Now, the storal of the mory is this: If you ever go to a bancy fall and want to have a pransom hince lall in fove with you, don’t forget to slop your dripper!
[Ronnie Barker]

Welcome. My name is Stephanie. Before we start our practice tonight, I’m going to tell you some things about what I hope you’ll get out of this class, and out of yoga in general. One is an improved relationship to your body. That includes an increase in general physical well-being—I hope you go out tonight feeling physically better than you did when you came in. And if something hurts after class that didn’t before, don’t ignore that—pay attention to it, ask for help (I’m happy to talk after class, or during class). But more than just feeling better in your body, I hope that yoga will help you listen better to your body, to accept it exactly as it is and not to feel like you need to force it to be what it is not. Part of what yoga can do is help you practice that listening. It seems like something that should be obvious and natural but it isn’t obvious to most of us most of the time. So begin by accepting that listening is something you’ll need to learn, and practice, and grow into. And then start noticing. What feels good in your body? Where does it feel good? How does it feel good? What hurts? Where? How? And what are the things you can do, in long-term and short-term ways, to be kind and help your body feel good?

In this listening, pain is not an enemy but a friend. Pain is your body talking to you, telling you something that is true about it. One of the key skills in yoga is to learn to distinguish between two different kinds of pain. The first is your body saying “this is breaking me somehow.” Joint pain is in this category, most kinds of spinal pain, neck pain, lower back pain, wrist and knee and ankle pain. These need physical responses and adjustments—if you’re feeling them, reposition yourself in the pose or go out of the pose into child’s pose or downward-facing dog, or any other pose that feels good. Nothing I say should ever keep you in a pose when you are feeling this kind of pain.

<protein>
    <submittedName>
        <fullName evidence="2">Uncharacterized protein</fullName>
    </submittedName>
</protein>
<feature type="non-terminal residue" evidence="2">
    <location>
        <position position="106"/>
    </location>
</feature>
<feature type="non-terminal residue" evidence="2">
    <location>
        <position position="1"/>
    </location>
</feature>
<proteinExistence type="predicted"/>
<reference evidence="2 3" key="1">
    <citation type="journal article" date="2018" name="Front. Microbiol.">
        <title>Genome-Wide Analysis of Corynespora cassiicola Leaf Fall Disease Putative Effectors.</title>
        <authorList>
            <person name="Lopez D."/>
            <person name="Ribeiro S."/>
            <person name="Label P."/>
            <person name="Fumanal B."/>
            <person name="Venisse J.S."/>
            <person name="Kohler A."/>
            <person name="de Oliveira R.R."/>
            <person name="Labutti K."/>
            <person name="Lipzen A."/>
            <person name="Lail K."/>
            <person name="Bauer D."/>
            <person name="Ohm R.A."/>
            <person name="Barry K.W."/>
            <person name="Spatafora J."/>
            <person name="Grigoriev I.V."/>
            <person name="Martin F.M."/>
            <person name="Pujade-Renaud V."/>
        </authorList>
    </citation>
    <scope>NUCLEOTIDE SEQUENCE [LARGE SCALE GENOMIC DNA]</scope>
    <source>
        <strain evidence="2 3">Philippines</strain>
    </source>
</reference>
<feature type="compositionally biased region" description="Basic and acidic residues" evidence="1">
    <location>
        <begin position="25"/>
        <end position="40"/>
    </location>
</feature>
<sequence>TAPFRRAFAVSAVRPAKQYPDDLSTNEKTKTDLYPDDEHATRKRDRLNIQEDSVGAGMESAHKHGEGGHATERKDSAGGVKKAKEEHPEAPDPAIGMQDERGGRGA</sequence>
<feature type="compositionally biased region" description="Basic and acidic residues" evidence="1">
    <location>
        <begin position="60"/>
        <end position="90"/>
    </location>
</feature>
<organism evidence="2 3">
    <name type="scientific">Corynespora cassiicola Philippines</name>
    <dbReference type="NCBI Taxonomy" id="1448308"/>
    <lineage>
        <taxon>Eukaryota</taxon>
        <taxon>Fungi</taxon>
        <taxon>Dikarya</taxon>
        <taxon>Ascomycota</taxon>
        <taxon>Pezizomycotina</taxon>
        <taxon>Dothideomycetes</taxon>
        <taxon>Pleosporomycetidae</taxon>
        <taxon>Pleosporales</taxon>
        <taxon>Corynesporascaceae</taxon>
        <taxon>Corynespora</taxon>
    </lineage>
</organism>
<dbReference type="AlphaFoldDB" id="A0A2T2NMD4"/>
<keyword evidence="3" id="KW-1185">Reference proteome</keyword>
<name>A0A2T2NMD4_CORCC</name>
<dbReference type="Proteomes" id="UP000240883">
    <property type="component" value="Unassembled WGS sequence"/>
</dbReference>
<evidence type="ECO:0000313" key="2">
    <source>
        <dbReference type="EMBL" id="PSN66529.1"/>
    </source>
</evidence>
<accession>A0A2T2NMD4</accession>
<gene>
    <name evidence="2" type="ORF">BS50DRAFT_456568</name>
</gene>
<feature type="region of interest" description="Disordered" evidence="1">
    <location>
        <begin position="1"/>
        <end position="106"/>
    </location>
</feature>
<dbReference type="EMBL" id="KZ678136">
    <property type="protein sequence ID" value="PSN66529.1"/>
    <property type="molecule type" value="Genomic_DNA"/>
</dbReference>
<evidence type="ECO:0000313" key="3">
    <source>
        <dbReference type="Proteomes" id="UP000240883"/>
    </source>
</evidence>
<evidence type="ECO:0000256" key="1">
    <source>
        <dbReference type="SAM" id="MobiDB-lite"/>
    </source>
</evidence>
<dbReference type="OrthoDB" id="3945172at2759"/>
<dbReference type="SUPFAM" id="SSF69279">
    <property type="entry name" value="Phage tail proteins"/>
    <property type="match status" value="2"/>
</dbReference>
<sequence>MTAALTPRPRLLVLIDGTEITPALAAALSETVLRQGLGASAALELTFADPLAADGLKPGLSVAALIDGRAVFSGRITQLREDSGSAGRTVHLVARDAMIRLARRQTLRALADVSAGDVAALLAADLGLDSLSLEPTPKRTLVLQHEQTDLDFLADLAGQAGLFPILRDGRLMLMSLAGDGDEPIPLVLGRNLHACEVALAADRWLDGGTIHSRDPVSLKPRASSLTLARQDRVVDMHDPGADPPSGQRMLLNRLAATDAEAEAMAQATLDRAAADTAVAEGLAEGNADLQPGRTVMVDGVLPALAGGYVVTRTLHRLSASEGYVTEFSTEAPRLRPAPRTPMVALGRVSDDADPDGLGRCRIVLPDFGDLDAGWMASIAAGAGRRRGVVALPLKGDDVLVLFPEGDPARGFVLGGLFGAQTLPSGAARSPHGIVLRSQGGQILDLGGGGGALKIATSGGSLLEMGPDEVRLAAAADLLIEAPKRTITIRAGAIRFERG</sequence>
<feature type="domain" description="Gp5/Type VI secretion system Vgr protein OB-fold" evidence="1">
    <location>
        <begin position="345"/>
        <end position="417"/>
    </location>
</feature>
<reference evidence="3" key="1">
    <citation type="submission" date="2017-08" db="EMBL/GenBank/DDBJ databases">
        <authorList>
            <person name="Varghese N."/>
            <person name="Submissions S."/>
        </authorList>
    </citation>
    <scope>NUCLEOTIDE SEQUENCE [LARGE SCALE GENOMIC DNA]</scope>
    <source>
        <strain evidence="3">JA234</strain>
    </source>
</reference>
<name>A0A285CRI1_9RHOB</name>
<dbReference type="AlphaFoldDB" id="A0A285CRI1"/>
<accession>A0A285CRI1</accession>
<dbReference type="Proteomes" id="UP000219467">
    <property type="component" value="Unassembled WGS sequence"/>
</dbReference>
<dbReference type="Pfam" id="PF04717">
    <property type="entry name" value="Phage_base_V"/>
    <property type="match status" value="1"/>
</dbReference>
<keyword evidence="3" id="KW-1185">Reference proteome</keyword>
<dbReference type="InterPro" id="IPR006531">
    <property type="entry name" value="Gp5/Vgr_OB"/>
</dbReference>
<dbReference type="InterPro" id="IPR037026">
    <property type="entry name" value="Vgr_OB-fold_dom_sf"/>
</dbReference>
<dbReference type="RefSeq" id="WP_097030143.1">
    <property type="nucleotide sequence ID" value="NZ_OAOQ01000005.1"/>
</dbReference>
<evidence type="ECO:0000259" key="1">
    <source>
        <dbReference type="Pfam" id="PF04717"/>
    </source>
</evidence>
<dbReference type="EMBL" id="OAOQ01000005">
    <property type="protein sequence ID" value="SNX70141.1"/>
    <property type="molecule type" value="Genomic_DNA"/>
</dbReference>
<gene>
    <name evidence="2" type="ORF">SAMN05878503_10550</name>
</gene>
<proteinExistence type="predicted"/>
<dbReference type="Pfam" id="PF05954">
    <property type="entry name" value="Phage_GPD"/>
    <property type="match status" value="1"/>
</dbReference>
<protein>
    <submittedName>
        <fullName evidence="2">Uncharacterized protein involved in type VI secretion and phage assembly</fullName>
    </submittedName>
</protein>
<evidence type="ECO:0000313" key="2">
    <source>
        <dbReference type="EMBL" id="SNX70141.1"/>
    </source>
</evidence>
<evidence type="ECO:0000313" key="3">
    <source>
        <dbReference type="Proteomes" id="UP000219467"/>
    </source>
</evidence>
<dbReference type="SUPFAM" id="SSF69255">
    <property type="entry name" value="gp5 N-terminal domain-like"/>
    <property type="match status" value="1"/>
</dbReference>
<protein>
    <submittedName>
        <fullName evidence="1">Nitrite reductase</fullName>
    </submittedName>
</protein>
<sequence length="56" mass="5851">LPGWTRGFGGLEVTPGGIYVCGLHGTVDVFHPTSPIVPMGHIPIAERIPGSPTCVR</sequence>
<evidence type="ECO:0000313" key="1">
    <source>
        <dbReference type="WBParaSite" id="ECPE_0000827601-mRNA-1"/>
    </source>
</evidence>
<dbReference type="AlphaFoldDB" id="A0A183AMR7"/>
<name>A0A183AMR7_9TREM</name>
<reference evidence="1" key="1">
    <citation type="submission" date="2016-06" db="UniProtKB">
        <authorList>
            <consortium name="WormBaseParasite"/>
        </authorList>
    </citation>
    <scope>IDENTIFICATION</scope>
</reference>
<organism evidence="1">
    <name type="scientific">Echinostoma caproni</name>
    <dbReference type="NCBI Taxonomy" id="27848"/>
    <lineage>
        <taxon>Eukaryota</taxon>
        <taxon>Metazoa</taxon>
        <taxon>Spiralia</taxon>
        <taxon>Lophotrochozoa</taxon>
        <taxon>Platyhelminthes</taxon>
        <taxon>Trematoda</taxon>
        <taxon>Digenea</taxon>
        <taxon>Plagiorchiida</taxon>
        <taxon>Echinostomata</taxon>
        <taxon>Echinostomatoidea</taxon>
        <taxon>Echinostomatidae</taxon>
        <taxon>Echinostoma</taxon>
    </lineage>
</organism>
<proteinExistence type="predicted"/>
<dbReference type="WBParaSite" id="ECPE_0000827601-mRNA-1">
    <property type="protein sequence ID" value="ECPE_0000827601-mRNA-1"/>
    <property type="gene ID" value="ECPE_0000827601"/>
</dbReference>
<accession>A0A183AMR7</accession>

The second kind of pain is part physical, but partly emotional. It’s the internal freakout, the “my thighs and shoulders are burning, I can’t possibly hold this, is she out of her mind, when will this end, this is completely unreasonable, why did I come to this stupid class, how is it not over yet.” The next gift yoga has to give to you, beyond increased physical well-being and a better listening relationship to your body, is an increased ability to deal with this kind of pain. Yoga can help you realize that things that feel impossible are not impossible. Yoga can help train the internal muscle that lets you stay in the places where what you want most is to get out, but all the attempts to get out are, in the end, only increased sources of pain. You know these places—places where you numb yourself with food or drugs or chattering or exercise or entertainment. Or places where you try to control your way out of the pain. Or fight your way out. Or run your way out. These are the places in your life that feel like quicksand, and the more you thrash the faster you sink. So the poses in yoga where it feels impossible, where your body is not giving you “I’m breaking” signals but it still feels impossible, unreasonable, unfair—those are places where there is an invitation for you. You may stay, and you may stay fully present, and learn to hold still in the quicksand, and feel how you stop sinking, and feel that your feet can ground you into the floor and your breath can keep you alive, and feel I can do this, I can be here, I can feel this and not die, because I felt like I was dying thirty seconds ago but I didn’t die, I’m still here.

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  • I feel the burn! Sweet dreams. xoxoxox

    Comment by Gwen — December 14, 2014 @ 6:29 am

  • This is wonderful. “This thing is surprising like this other thing.” 🙂

    Comment by Celia — December 20, 2014 @ 11:21 pm

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